The delay in announcing results in real time and not announcing results from original sources like polling stations resulted in the loss of confidence in the Zimbabwe Election process because it left a huge opening for manipulation of the election outcome. But the openness and transparency by Independent Elections Commission of South Africa (IEC) left no room for suspicions of underhand tactics and thus the South African election process was given a thumbs up by all stakeholders.

Another huge scandal took place few weeks after the official results had been declared when the ZEC Chairperson Justice Chigumba announced that the first presidential results she had announced were erroneous. She went on to reduce Emmerson Mnangagwa's win by 4453 votes, from 50.8% to 50.6% whilst increasing Nelson Chamisa's votes by 4483 or from 43.3% to 43.39%. This happened when Chigumba was responding to Chamisa's court challenge. Had there been no court challenge the erroneous result would have stood.

Media Election Coverage

In the lead up to election day, all political parties were given space and time by the national broadcaster SABC to advertise and articulate their polices on both radio and television. Main opposition parties like DA and EFF had their political rallies streamed live by the national broadcaster. There were also several live debates where academics, independent analysts and politicians gave their views on the elections. They differed in opinions and preferences.

On the other hand, Zimbabwe opposition parties were either not given time by the national broadcaster ZBC or the advertising rates were too expensive. Moreover, the national broad caster was utilised as a propaganda tool for the ruling party while it lambasted all opposition parties, especially the main opposition MDC Alliance. There is no evidence suggesting that ZANU-PF pays for airtime on ZBC TV and Radio advertisements.

Political Environment

In the six months to election day, the South African election season was a political market of competing ideas epitomised by rallies, party regalia and posters on billboards & buildings.  However, in Zimbabwe, although on the surface it seemed as if democracy was in action but in rural areas Zanu-PF was using covert underhand tactics of intimidation, fear and vote buying.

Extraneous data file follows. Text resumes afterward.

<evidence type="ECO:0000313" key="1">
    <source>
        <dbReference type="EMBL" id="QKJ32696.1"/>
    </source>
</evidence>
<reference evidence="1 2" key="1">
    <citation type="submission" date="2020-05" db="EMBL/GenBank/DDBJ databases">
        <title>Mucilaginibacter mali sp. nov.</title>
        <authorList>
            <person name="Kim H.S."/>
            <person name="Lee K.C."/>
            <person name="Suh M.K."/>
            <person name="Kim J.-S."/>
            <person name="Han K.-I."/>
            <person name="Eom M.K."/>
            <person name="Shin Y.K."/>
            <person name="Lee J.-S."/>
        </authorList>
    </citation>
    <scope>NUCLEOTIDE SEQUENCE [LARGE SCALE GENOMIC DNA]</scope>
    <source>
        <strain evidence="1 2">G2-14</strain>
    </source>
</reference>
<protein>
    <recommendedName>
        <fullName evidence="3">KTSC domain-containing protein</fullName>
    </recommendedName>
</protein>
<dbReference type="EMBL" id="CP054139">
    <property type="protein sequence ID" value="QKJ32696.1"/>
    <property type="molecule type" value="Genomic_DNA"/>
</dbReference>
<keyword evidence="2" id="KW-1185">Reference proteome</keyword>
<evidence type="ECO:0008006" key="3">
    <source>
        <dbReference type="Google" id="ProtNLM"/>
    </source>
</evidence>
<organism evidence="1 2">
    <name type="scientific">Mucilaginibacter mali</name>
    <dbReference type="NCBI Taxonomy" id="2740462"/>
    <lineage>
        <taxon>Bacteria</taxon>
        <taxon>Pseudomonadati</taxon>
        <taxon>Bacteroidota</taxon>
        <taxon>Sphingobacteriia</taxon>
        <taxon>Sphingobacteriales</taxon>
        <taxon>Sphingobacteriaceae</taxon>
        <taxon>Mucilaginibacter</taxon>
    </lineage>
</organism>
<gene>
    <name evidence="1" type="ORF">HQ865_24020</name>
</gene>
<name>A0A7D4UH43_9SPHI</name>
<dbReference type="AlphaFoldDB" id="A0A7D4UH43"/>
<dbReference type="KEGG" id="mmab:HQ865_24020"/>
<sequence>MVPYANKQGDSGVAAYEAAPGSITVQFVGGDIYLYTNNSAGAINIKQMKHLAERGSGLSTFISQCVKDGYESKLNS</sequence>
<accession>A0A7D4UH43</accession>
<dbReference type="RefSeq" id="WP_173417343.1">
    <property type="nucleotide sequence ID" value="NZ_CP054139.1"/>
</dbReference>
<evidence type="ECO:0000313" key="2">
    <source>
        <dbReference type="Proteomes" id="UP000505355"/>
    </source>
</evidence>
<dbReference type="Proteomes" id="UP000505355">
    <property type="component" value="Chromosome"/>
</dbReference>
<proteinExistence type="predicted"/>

Patriotic Opposition

In conclusion, it does not matter that the Zimbabwe Constitutional Court upheld the 2018 election but that ZEC's opaqueness in the verification of election results and suspicious delay in announcing results caused most stakeholders to lose confidence in the election process. Furthermore, the unfair media coverage by the national broadcaster and uneven political field contributed to the loss of confidence in the broadcaster. Access to information is a critical tenet of democracy.

And yet in Zimbabwe not only has ZANU-PF captured the public media, they are also working hard to capture the private media too. A fair playing field breeds patriotic politicians who are expected to be gracious in defeat. However, an uneven playing field gives room to bitterly contested election outcomes.

Therefore; President Mnangagwa and Zanu-PF cannot complain that the main opposition leader Nelson Chamisa and MDC Alliance are not a patriotic opposition party like the EFF led by Julius Malema because the Zimbabwe election process is not free and fair. The MDC Alliance can only unite in the national discourse if elections are held in a transparent, free and fair manner like in South Africa.

Thus; in the end, only genuine political reforms can UNITE Zimbabweans and ensure the nation can quickly heal and move forward after a big election as has happened in South Africa.

Darlington Nyambiya is the President of the Local Solutions Council, Executive Chairman of The Solutions Tower, Human Rights Defender and Pro-democracy Activist. And Farai Maguwu is the Director for Center for Natural Resources Governance and a Human Rights Defender.

Source - Darlington Nyambiya And Farai Maguwu